News Column

Abe unveils policy steps aimed at bolstering Japanese stock prices

June 16, 2014

The government of Prime Minister Shinzo Abe unveiled on Monday new policy measures it believes would benefit investors and companies, such as cutting Japan's relatively heavy corporate tax rate, with the aim of bolstering share prices at home.

In a draft of its revised economic growth strategy, the government promised to ease regulations in the agriculture, employment and health-care areas that have been criticized as preventing the country's deflation-beset economy from recuperating.

But it remains to be seen whether many of the policy proposals will be really achieved, given the nation's precarious fiscal health and lingering protests from the farm and medical sectors that have long been protected by the so-called "rock-hard regulations."

In the draft presented to a meeting of the Industrial Competitiveness Council on Monday, the government said it will reduce Japan's 35 percent corporate income tax rate -- compared with China's 25 percent and South Korea's roughly 24 percent -- to below 30 percent within a few years from fiscal 2015.

The proposed tax cut is designed to invigorate investment in Japan from abroad. The draft, however, did not show how to cover a possible decline in tax revenues in the wake of the tax cuts.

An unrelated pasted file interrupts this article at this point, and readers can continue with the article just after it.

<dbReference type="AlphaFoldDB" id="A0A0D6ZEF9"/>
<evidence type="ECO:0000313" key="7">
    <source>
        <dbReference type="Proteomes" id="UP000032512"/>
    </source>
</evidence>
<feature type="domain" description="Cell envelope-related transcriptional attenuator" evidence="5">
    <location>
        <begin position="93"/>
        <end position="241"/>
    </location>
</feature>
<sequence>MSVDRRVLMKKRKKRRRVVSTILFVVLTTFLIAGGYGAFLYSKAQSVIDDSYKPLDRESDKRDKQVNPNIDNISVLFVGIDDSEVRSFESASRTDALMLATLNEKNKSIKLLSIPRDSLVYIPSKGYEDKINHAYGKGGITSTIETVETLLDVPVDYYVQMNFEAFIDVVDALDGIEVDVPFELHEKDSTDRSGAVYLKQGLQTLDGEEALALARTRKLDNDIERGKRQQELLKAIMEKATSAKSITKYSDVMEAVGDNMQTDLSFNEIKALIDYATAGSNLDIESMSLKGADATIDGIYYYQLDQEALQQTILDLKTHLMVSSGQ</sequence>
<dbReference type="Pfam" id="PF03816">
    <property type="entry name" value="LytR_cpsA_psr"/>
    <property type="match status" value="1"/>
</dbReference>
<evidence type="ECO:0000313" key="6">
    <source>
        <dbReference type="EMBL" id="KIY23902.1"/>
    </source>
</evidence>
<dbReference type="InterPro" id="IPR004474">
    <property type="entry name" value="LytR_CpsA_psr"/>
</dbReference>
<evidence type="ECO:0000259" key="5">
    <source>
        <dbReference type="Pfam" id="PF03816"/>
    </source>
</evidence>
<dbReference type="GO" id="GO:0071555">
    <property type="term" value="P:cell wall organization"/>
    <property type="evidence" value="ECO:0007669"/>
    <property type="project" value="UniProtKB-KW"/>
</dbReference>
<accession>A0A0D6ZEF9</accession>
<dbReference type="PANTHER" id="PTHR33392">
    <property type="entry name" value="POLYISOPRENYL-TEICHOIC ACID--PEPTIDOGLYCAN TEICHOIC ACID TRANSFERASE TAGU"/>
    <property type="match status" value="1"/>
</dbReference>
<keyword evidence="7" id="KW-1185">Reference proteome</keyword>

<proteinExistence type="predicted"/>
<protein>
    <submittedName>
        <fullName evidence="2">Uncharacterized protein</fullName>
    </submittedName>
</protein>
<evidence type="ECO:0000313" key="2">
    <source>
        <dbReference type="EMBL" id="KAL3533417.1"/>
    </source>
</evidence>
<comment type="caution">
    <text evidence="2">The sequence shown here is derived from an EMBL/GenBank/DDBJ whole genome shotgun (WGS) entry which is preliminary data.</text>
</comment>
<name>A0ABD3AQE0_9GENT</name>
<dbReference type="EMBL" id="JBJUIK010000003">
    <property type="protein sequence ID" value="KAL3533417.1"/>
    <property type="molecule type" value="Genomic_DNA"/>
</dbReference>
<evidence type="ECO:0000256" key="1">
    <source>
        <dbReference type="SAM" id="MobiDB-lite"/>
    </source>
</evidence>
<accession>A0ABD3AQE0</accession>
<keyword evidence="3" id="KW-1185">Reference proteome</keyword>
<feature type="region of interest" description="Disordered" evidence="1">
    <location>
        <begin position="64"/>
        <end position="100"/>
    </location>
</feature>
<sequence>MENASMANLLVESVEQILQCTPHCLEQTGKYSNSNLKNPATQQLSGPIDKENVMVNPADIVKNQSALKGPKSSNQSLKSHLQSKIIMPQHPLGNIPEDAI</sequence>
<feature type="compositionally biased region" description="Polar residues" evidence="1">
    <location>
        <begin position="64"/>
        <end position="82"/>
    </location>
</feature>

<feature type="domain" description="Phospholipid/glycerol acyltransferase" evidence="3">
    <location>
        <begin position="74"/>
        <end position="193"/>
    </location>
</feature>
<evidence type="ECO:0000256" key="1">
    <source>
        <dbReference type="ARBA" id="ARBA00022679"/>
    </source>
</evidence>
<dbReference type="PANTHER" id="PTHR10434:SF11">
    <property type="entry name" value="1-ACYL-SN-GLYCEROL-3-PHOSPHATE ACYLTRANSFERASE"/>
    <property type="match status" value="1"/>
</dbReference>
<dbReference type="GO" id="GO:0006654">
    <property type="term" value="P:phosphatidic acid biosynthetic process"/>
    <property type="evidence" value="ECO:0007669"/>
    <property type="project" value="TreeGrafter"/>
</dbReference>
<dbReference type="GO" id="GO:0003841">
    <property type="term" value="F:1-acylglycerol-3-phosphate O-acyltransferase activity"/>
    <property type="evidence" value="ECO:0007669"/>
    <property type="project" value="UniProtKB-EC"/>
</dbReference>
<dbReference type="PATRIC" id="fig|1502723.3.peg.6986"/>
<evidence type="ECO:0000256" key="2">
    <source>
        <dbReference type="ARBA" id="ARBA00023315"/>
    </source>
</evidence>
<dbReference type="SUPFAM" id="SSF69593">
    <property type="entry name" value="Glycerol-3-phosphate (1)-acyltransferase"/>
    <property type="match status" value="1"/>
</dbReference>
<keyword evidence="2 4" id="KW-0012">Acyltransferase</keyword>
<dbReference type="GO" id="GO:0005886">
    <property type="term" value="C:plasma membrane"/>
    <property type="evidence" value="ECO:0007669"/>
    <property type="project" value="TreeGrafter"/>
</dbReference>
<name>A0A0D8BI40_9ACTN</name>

The Abe administration also requested that the Government Pension Investment Fund revise its investment portfolio currently dominated by domestic bonds, apparently urging it to purchase more risky assets and aiming to prompt foreign investors to buy Japanese stocks.

The GPIF -- which has 129 trillion yen in assets under management as of the end of last year -- is one of the world's largest institutional investors.

With fears growing that a shrinking population will bring about a shortage of workers, the government said it will enable foreigners to enter the fields of housekeeping and nursing care to help more Japanese women work outside the home.

Proposed reforms in the health-care sector included an expanded system of medical treatment combining insured and uninsured services based on patients' requests.

Employment-related deregulation focused on promotion of a merit-based pay system under the so-called white collar exemption so that specialists receiving annual pay of 10 million yen or more will be paid not for how long they work but for what they achieve.

In the agricultural sector, the draft called for an overhaul of the Central Union of Agricultural Cooperatives, the umbrella organization for agricultural cooperatives around the country, known as JA-Zenchu, and easing of restrictions on private companies' ownership in agricultural corporations.

With an eye on the future launch of the Trans-Pacific Partnership free trade accord, the government pledged to boost the scale of Japanese crop exports to 5 trillion yen by 2030.

The growth strategy is the "third arrow" of Abe's economic policies dubbed "Abenomics," along with aggressive monetary easing by the Bank of Japan and massive fiscal spending.

Abe's Cabinet, formed in December 2012, endorsed a growth strategy in June last year, but most of the policy proposals did not break new ground and triggered disappointment, forcing him to draft a revised version.

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Source: Japan Economic Newswire

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